Across the country, schools have felt the brunt of budget cuts. Many teachers have to spend their own money to buy simple things like art supplies, pencils and even hand sanitizer for their classrooms.
Needless to say, spending money on public education has become a low priority for lawmakers, especially for states like Louisiana which is considering enormous cuts to education funding in order to close a $1.6 billion budget shortfall, even though only one in four corporations pay taxes to Baton Rouge.
Fortunately, Stephen Colbert announced today that he plans to take care of public school educators throughout his home state of South Carolina by funding every single grant request teachers have made to cover expenses the state’s school system is unable to.
Comedian Stephen Colbert announced Thursday that he would fund every existing grant request South Carolina public school teachers have made on the education crowdfunding website DonorsChoose.org.
Colbert made the announcement on a live video feed Thursday at a surprise event at Alexander Elementary School in Greenville.
Colbert, a South Carolina native, announced the funding at a conference in New York hosted by DonorsChoose.org, a crowdfunding non-profit where teachers create projects requesting materials and experiences their students need to learn, and donors support the projects that inspire them. (Source)
We shouldn’t have to rely on private individuals to fund grants for public schools, but Stephen Colbert stepped up to the plate anyhow and took care of what South Carolina lawmakers couldn’t. Prior to leaving his show, Stephen Colbert auctioned off many items from his set, including his news desk, with the proceeds going to charity. The money from these raffles is what is being used to fund these grant requests, thanks in part to Colbert Show fans who spent a lot of money for a chance at a piece of memorabilia last fall.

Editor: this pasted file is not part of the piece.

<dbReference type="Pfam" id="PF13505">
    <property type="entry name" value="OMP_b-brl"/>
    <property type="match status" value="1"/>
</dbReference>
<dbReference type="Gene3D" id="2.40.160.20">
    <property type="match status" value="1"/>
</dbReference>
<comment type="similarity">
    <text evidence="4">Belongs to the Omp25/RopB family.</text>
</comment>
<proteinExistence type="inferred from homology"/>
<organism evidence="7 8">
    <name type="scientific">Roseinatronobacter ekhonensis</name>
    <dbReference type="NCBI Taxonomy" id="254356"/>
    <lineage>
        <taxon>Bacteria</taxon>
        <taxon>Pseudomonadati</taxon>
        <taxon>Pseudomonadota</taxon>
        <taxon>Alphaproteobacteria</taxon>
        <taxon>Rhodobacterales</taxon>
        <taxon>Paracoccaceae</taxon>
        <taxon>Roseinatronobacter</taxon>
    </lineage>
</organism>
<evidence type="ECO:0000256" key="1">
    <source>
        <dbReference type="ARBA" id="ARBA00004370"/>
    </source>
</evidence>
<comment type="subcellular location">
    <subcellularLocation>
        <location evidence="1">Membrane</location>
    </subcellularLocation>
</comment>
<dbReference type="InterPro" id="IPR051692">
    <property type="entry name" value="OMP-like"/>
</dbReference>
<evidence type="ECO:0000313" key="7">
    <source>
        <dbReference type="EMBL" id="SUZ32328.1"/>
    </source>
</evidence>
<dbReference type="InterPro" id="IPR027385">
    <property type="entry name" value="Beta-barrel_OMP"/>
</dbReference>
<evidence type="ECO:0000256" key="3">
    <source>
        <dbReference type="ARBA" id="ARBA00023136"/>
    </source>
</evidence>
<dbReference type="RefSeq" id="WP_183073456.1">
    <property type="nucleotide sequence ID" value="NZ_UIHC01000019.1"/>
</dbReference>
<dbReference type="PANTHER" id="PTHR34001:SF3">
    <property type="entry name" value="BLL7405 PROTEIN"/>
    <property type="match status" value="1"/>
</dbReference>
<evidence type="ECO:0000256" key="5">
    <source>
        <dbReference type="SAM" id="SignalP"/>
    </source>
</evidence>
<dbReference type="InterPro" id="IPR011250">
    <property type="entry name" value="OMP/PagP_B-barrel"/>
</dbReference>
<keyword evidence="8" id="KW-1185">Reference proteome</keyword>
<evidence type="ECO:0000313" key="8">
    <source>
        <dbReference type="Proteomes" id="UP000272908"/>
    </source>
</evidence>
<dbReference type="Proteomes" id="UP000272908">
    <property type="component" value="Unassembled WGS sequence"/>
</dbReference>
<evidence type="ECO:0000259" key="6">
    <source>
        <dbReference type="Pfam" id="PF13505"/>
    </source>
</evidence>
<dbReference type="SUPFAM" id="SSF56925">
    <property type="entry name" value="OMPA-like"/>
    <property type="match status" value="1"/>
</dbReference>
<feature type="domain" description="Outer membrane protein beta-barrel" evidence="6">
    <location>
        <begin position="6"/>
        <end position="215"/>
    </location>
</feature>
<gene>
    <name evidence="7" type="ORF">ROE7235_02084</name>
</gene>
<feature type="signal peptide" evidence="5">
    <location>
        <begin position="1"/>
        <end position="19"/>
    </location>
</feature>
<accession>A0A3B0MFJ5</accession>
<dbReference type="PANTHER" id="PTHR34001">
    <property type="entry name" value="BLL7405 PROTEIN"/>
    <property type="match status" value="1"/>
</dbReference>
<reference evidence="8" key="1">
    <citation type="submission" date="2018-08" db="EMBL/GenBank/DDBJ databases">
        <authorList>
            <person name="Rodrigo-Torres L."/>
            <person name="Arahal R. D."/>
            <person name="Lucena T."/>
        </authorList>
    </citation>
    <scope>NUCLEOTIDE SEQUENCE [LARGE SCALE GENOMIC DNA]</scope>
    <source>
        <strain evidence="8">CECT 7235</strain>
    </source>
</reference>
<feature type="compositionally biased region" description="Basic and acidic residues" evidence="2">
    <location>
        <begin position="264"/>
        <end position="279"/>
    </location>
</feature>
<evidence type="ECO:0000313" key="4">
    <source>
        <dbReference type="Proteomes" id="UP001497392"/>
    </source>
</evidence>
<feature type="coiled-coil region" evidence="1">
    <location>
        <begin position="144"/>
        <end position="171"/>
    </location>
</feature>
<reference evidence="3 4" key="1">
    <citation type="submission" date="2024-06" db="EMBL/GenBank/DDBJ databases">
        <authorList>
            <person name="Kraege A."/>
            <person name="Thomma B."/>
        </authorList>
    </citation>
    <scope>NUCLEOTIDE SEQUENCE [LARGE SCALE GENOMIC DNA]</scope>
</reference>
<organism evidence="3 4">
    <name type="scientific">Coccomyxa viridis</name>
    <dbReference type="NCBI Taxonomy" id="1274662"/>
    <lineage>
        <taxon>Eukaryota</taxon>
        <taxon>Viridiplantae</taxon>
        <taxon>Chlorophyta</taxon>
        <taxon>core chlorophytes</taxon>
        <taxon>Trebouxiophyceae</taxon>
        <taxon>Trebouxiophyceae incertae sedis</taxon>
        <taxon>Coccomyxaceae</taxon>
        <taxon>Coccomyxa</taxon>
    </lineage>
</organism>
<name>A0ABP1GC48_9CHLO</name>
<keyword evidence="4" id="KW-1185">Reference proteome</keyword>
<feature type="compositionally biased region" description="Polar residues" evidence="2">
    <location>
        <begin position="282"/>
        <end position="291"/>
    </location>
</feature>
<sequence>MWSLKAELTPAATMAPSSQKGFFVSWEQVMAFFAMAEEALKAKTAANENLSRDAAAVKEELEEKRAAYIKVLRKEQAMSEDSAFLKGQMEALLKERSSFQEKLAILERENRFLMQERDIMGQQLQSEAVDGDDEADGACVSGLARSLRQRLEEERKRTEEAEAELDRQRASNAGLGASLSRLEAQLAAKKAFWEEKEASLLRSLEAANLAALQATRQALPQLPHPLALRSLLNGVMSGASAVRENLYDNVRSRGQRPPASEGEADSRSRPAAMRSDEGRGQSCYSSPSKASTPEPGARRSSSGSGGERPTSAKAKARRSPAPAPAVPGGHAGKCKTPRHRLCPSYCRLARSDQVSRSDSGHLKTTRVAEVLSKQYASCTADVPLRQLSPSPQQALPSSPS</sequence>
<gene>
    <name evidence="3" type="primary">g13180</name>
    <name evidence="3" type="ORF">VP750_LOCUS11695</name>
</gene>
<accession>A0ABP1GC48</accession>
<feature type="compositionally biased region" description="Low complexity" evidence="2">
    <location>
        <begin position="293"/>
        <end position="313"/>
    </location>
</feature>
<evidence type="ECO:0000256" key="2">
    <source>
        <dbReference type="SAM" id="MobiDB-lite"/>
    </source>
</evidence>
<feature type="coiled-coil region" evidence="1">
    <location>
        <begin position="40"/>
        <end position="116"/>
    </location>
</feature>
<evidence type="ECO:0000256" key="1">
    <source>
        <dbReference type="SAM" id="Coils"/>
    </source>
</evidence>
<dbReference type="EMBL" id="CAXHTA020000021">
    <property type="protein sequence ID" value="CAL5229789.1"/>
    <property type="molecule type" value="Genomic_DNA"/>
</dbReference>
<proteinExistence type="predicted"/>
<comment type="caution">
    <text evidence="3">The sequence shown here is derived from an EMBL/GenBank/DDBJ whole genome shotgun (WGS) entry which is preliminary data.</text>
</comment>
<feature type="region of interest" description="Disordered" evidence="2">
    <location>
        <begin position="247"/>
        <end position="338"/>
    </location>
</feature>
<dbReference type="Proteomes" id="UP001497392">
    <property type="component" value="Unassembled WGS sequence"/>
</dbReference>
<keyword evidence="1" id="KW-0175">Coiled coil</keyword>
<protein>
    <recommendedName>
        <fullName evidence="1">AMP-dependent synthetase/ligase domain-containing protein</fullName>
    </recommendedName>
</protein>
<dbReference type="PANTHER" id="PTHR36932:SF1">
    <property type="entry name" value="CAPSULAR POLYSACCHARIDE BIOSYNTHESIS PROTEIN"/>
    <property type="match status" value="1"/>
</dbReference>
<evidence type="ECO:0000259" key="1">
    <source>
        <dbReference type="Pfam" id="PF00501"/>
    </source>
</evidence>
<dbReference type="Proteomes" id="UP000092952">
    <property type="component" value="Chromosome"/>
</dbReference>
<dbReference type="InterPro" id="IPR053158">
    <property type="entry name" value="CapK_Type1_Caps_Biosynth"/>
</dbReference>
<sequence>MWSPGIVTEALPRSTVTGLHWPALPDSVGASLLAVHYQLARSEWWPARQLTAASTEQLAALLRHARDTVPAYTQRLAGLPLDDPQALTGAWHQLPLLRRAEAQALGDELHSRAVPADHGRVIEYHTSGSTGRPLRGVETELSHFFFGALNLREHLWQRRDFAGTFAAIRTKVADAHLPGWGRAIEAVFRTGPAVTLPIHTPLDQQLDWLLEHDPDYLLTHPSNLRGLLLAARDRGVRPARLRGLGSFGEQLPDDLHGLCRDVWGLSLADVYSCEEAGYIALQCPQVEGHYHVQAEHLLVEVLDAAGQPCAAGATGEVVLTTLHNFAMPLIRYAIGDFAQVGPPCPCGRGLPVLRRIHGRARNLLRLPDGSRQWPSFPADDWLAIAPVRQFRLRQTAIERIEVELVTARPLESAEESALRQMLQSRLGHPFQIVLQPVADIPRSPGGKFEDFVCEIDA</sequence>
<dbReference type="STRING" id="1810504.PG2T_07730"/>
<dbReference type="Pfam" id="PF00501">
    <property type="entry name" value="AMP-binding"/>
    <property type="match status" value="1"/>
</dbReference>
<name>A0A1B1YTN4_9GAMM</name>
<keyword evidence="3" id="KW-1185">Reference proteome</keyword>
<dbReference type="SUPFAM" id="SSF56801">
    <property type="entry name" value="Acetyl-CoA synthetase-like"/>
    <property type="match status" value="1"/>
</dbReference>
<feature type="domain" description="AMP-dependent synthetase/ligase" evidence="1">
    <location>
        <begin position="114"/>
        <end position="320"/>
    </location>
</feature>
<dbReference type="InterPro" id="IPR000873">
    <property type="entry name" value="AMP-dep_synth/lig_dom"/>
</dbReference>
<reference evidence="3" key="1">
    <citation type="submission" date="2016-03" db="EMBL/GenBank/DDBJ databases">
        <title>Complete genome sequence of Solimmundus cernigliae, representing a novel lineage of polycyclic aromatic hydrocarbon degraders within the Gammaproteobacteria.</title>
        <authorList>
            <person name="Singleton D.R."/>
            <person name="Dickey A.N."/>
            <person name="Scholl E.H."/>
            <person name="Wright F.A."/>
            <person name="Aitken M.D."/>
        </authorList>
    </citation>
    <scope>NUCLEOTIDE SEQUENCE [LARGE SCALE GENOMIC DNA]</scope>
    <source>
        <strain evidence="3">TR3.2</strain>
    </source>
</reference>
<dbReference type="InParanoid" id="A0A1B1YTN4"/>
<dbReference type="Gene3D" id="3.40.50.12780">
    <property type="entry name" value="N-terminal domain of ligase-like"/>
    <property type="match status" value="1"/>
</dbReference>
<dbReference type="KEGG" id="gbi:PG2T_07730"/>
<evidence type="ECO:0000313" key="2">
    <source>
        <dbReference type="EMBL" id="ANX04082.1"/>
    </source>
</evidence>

These grant requests weren’t for luxury items either; these were for things like basic supplies and even carpeting. Here’s an example of what one school, Alexander Elementary, will be buying with the money.
Classroom carpet: $520
iPad Mini 3 covers: $441
Basic school supplies such as pencils and air freshener: $545
A trampoline and treadmill for sensory therapy: $504
Books that are good for girls: $408
Books that are good for boys: $366
More high interest books: $322
Dodge balls for recess play: $165
16 new bulletin boards: $202
According to Greenville News, 100 percent of students at Alexander Elementary receive reduced or free school lunches, which speaks to the poverty in the area. South Carolina also ranked near the bottom of a 2014 study by Wallethub which analyzed 18 metrics to determine the best and worst states for teachers. Not only does South Carolina not pay teachers very well, but it has also slashed funding for education overall during the past few years.
Maybe we should convince Stephen Colbert to run for governor in South Carolina. He’d certainly do a lot better job than Nikki Haley and her Koch-backed legislature is doing currently.
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